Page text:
Maskelyne's conclusion was that Herschel and his sister "were provincials, émigrés, and poor self-taught enthusiasts" who were unlikely to contribute anything of potential significance to astronomy. "Less than a year later, in March 1781, Banks was amazed to hear that William Herschel was about to revolutionise the entire world of Western astronomy.... Herschel had discovered what was perhaps a new planet." The Herschels' observations "would change not only the public conception of the solar system, but of the whole Milky Way galaxy and the structure and meaning of the universe itself."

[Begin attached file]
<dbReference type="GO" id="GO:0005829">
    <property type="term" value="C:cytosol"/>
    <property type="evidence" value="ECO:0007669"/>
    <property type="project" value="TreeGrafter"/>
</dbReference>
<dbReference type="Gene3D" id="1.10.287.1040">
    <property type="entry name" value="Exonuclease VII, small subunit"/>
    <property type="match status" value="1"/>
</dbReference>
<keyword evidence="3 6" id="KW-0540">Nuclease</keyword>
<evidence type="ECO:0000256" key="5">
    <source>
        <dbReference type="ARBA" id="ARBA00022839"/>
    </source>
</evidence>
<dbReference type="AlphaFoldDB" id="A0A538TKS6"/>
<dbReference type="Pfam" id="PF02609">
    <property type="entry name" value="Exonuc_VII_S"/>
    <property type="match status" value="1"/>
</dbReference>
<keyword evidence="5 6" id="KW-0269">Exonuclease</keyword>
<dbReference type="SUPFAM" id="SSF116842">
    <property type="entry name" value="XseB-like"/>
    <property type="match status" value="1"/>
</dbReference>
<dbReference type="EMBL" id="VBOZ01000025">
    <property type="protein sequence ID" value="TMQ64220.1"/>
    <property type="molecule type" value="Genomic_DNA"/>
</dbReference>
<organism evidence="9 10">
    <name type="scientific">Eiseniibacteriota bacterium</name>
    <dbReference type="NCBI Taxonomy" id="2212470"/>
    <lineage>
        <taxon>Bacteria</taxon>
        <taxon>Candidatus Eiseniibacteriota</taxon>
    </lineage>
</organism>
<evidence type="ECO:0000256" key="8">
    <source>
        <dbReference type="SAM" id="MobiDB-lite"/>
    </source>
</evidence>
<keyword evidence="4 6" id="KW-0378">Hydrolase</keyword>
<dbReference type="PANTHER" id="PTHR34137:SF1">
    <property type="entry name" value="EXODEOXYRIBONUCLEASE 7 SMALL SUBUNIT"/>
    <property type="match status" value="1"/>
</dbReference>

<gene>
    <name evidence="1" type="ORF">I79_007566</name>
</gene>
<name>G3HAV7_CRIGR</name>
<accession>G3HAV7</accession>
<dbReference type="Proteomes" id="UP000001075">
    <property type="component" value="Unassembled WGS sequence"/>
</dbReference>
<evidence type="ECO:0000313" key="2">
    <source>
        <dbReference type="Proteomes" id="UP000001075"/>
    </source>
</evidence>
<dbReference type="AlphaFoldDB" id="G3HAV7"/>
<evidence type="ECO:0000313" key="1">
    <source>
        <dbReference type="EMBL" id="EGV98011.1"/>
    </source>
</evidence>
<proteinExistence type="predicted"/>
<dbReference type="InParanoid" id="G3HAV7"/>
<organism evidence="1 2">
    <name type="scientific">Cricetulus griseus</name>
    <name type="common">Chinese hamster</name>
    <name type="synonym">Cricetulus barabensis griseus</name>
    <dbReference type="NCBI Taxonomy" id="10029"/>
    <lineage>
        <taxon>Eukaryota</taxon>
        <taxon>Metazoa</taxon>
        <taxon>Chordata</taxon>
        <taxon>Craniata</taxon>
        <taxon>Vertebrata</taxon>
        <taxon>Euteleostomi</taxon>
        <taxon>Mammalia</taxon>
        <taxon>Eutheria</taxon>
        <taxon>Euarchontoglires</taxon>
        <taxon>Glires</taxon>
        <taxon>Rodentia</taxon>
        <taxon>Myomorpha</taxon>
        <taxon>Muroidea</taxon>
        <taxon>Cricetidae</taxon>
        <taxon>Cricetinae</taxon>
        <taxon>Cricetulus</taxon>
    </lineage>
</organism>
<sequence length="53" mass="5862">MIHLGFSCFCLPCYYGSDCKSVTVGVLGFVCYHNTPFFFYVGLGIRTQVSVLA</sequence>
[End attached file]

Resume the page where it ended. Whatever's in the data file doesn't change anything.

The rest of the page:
Herschel was born in Hanover in 1738, and his sister Caroline was twelve years younger. He was in his thirties before he began to devote himself to astronomy. His father, Isaac Herschel, was a musician, a military bandsman with the Hanover Foot Guards. Because the king of England was also Elector of Hanover, the Hanoverian military was integral to the British military. Isaac and his wife, Anna, had ten children, but only six survived infancy. Anna Herschel favored her first-born, Jacob, and her eldest daughter, Sophie. "With the remaining children she was more severe, especially with her youngest and least promising daughter, Caroline."